With the world’s human population burgeoning, we face the question of whether or not mankind can live on the world’s biological “interest” rather than using its “capital,” as we are now doing. In order not to consume our natural capital, we must ensure that our withdrawal of goods from nature does not exceed its capacity to renew them. One can estimate the importance and/or value of biodiversity in tropical forests (and elsewhere) according to a variety of criteria. Humans have long ignored this question, since biodiversity seemed infinite, and, more to the point, infinitely exploitable, in the way that land resources, bison and passenger pigeons in the United States appeared inexhaustible prior to the 20th century. Now, however, as it becomes apparent that human expansion has endangered ecosystems, air and water quality, and even the protective ozone layer of the atmosphere, we have begun to ask this question – of what value is biodiversity to us, to what extent should we protect it, and what consequences will accrue if we eliminate it? Many feel that we must evaluate (in an economic sense) various aspects of our environment since we realize now that it is possible that we might destroy them. Since our economic activities have led to the endangerment of many ecosystems and to a substantial loss of biodiversity, some feel that we must justify their survival on an economic basis. Others feel that in doing so, “we will be left with nothing but greed” (Ehrenfeld, 1988) and that the value of biodiversity should be evident.
a. Let us first examine some of the factors involved in the rational choices made by humans to deplete natural resources, to destroy ecosystems, and to pollute the environment.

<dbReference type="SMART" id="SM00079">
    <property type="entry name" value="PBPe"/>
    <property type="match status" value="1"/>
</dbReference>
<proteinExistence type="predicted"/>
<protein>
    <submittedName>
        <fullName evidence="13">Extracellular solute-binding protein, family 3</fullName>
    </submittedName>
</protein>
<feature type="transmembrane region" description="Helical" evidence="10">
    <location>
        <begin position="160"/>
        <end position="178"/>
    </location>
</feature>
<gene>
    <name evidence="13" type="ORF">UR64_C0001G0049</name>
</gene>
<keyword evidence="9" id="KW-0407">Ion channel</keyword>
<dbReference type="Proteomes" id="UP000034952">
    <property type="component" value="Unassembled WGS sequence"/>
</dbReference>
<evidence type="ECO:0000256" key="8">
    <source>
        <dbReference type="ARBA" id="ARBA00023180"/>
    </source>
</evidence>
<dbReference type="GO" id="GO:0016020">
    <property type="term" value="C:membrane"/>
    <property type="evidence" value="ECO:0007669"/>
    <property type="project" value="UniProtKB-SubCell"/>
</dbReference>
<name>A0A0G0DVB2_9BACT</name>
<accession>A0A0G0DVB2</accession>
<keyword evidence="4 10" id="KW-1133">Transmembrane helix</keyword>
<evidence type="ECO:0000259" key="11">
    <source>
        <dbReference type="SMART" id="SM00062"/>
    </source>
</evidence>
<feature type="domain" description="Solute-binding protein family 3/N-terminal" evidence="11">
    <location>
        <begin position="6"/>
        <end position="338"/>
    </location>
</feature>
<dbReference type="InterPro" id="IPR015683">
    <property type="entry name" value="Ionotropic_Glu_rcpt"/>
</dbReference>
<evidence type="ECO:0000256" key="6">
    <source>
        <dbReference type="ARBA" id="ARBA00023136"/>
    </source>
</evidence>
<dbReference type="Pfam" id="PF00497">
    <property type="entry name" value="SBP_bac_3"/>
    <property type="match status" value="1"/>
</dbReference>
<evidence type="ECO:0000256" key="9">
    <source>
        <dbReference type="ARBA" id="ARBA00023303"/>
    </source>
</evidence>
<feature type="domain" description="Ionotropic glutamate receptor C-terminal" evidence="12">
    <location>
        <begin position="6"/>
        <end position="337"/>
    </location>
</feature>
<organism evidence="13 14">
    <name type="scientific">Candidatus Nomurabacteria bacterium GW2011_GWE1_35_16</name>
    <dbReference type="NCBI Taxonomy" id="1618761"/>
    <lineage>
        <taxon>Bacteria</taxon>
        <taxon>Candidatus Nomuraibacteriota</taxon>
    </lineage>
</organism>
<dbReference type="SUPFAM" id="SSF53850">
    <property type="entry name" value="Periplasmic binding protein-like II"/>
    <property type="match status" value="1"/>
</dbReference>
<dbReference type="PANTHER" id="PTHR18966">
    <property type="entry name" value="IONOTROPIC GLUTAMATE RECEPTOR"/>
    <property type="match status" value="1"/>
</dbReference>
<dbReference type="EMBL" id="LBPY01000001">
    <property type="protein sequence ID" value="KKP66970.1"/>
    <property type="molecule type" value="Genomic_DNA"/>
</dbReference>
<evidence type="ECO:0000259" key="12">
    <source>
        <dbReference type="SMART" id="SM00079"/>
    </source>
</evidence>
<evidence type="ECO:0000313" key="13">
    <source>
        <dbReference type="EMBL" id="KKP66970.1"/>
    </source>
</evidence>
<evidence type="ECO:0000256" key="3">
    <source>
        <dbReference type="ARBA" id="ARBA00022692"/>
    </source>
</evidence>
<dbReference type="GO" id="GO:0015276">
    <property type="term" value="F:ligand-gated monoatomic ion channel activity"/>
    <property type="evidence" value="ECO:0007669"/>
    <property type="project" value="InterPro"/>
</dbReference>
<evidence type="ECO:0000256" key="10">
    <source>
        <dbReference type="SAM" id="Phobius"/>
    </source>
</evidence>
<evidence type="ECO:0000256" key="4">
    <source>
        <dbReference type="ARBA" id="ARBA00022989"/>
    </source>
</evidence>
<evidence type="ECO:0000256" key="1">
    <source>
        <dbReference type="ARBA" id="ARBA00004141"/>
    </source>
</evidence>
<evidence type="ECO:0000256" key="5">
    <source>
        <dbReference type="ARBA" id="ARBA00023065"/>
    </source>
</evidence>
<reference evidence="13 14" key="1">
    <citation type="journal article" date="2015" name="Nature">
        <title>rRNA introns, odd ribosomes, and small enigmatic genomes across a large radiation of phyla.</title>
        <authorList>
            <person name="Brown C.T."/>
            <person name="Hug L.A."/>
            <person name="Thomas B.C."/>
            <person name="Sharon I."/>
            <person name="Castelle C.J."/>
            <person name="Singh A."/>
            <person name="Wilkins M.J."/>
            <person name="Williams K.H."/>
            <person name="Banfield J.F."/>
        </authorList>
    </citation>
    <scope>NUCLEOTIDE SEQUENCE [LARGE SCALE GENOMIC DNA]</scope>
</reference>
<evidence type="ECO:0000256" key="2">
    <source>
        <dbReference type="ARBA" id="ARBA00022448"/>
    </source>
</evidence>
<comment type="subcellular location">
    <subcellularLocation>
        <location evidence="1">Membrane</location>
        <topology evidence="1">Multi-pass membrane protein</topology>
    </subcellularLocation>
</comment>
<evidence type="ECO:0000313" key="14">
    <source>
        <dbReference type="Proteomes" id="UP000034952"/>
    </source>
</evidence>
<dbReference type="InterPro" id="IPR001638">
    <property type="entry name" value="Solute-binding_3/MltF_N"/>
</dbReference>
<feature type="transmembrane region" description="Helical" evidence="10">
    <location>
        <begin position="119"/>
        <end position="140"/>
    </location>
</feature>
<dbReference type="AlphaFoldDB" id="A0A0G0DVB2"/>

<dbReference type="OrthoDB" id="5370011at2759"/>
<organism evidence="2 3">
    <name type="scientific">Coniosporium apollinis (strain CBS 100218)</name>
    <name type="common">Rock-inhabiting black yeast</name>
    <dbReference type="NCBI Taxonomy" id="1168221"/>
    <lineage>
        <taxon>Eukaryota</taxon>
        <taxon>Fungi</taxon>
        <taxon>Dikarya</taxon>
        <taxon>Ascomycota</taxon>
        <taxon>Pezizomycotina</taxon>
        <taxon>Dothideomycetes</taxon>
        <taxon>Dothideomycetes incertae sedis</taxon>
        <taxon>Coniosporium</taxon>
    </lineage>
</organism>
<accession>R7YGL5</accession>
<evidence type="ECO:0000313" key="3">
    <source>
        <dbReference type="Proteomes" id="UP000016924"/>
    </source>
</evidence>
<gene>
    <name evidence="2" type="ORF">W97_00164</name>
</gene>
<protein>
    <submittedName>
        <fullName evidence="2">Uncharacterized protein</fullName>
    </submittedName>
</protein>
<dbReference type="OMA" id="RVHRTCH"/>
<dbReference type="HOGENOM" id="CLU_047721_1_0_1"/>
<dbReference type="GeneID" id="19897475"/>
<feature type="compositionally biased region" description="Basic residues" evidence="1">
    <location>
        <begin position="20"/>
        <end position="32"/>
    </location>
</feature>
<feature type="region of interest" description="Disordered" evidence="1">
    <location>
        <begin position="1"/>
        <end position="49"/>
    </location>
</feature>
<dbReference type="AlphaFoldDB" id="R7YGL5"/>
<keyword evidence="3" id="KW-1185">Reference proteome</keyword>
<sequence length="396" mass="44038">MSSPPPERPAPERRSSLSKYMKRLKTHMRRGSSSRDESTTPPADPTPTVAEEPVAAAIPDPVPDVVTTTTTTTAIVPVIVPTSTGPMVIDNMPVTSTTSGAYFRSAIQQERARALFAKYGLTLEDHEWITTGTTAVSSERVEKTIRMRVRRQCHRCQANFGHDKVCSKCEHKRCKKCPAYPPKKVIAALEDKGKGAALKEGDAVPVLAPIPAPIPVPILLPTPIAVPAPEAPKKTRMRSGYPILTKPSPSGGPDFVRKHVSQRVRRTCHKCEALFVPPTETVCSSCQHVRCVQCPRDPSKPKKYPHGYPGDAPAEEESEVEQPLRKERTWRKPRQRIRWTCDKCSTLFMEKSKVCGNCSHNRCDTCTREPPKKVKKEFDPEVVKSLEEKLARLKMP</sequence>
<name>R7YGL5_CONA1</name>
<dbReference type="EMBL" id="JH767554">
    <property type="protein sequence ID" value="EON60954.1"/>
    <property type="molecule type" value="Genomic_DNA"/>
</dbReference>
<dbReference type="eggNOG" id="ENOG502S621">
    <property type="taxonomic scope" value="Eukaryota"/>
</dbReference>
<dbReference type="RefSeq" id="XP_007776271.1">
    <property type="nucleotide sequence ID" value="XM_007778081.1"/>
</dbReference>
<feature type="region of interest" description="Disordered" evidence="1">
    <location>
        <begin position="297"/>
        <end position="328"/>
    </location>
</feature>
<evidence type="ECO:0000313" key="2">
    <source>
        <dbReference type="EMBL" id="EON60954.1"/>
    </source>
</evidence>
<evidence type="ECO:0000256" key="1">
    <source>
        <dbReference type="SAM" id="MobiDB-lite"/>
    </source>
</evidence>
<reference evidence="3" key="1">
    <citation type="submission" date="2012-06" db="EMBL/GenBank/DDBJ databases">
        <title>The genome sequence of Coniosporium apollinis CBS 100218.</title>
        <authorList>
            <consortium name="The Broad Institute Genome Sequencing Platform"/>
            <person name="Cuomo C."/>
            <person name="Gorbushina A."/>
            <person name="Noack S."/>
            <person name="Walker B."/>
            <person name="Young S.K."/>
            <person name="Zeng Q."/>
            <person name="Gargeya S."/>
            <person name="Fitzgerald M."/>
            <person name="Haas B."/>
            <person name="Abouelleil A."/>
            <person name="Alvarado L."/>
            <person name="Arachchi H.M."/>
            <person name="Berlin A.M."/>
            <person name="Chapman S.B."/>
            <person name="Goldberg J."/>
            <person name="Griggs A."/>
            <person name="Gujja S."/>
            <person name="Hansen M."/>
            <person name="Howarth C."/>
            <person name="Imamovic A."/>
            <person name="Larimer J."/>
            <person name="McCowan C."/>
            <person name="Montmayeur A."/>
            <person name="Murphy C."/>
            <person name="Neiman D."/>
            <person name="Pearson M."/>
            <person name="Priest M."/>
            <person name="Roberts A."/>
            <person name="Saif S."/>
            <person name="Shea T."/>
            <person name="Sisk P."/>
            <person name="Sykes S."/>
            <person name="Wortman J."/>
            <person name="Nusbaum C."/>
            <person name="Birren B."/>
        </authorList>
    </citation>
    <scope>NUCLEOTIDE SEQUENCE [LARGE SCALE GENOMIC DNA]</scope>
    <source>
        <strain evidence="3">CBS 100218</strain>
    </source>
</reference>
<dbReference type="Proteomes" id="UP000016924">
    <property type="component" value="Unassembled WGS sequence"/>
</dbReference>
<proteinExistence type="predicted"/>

i) Economic factors: Determining to utilize resources for economic reasons depends on the relative valuation of our present usage versus restriction of use or preservation of the “commodity” (i.e., natural resources) for future use. The difference between natural resources and other economic resources is that natural resources cannot be immediately renewed, or may not be renewable at all. Thus “harvesting” these resources is a tradeoff between present benefits and future costs (and this calculation depends upon how the future costs are valued in comparison to the present benefits). If this future cost is “discounted” (i.e., devalued) severely, then it will appear to be more appropriate (economically, at least) to deplete the resource now and invest the proceeds in a “growth” industry. Whether or not this is a desirable way to contemplate natural resources is debatable, particularly since people at the present day may value (future) resources differently from the way people may in the future. Clark (1973) demonstrated long ago that the most profitable action to take with regard to whales is to “harvest” these slowly-reproducing animals immediately (and convert them to money in the bank). One chooses the species easiest to harvest first, then moves on to the more technologically-difficult or expensive species. In fact, this has been done with regard to many species of whales, some of which have been “converted” to money and driven close to extinction. This is happening also with rainforests. Harvested trees represent a much higher immediate rate of return than trees saved for the future. By this reasoning, only species which can reproduce themselves more rapidly than money accumulates interest should be harvested in a sustainable way. The rest should be exploited immediately for profit. This is no doubt true if one regards organisms simply as “meat” or “wood” or “foodstuffs.” There are, however, other ways to regard resources. For instance, to return to whales, they are now worth far more as objects of interest to the ecotourism industry than they are as pieces of meat and blubber, hence their “cultural” value. Whales also play ecological roles, which are very extensive and worthy, in the oceans.